determining if said supplemental product database includes said second product information corresponding to said second item in response to generation of said second no-record control signal and generating a record-found control signal in response thereto.
8. The method of claim 7, further comprising the step of entering a record corresponding to said second item in a transaction table in response to generation of said record-found control signal.
9. A retail checkout terminal, comprising:
an input device for receiving a first product code associated with a first item when a user enters said first item into said checkout terminal;
a processing unit electrically coupled to said input device; and
a memory device electrically coupled to said processing unit, wherein said memory device has stored therein a plurality of instructions which, when executed by said processing unit, causes said processing unit to:
(i) determine if a master product database is devoid of first product information corresponding to said first item and generate a first no-record control signal in response thereto,
(ii) detect if said user manually enters said first product information corresponding to said first item in response to generation of said first no-record control signal and generate a first manually-entered control signal in response thereto, and
(iii) store said first product information corresponding to said first item in a supplemental product database in response to generation of said first manually-entered control signal.
10. The retail checkout terminal of claim 9, wherein said plurality of instructions, when executed by said processing unit, further causes said processing unit to enter a record corresponding to said first item in a transaction table in response to generation of said first manually-entered control signal.
11. The retail checkout terminal of claim 9, wherein said plurality of instructions, when executed by said processing unit, further causes said processing unit to generate a message which informs retail personnel that said first product information has been stored in said supplemental product database.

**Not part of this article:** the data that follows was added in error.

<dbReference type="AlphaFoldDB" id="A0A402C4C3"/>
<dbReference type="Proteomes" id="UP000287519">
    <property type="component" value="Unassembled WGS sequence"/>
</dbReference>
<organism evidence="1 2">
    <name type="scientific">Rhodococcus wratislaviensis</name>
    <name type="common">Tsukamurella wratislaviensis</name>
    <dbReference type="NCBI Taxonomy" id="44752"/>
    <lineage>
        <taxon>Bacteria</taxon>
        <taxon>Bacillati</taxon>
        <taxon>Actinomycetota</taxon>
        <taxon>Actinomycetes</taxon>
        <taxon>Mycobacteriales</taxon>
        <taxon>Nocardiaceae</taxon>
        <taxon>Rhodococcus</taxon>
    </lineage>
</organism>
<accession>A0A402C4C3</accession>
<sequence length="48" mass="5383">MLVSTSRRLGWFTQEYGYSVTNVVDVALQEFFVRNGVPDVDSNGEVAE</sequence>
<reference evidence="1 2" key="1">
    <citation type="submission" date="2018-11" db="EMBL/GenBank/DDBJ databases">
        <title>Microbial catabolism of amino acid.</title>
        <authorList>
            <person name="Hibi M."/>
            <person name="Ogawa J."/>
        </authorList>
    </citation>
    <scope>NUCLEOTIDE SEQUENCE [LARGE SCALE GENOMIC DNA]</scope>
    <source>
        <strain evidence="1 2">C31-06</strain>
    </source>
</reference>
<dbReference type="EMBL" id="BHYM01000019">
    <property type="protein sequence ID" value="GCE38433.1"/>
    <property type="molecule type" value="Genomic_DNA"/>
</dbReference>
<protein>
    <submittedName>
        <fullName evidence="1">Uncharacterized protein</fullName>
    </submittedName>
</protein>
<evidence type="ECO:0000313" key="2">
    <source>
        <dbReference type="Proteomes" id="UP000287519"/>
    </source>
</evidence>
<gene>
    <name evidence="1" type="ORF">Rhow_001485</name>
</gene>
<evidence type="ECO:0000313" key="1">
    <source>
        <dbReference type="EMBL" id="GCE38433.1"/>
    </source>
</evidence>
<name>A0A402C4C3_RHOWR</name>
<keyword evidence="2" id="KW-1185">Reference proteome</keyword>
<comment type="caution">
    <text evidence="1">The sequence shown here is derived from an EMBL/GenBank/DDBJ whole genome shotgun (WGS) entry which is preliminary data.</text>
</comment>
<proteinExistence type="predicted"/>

12. The retail checkout terminal of claim 9, wherein said plurality of instructions, when executed by said processing unit, further causes said processing unit to:
(i) determine a second product code associated with a second item when said user enters said second item into said checkout terminal,
(ii) determine if said master product database is devoid of second product information corresponding to said second item and generate a second no-record control signal in response thereto,
(iii) determine if said supplemental product database is devoid of said second product information corresponding to said second item in response to generation of said second no-record control signal and generate a third no-record control signal in response thereto,
(iv) detect if said user manually enters said second product information corresponding to said second item in response to generation of said third no-record control signal and generate a second manually-entered control signal in response thereto, and
(v) store said second product information corresponding to said second item in a supplemental product database in response to generation of said second manually-entered control signal.
13. The retail checkout terminal of claim 12, wherein said plurality of instructions, when executed by said processing unit, further causes said processing unit to enter a record corresponding to said second item in a transaction table in response to generation of said second manually-entered control signal.
14. The retail checkout terminal of claim 12, wherein said plurality of instructions, when executed by said processing unit, further causes said processing unit to generate a message which informs retail personnel that said second product information has been stored in said supplemental product database.
15. The retail checkout terminal of claim 9, wherein said plurality of instructions, when executed by said processing unit, further causes said processing unit to:
(i) determine a second product code associated with a second item when said user enters said second item into said checkout terminal,
(ii) determine if said master product database is devoid of second product information corresponding to said second item and generate a second no-record control signal in response thereto, and
(iii) determine if said supplemental product database includes said second product information corresponding to said second item in response to generation of said second no-record control signal and generate a record-found control signal in response thereto.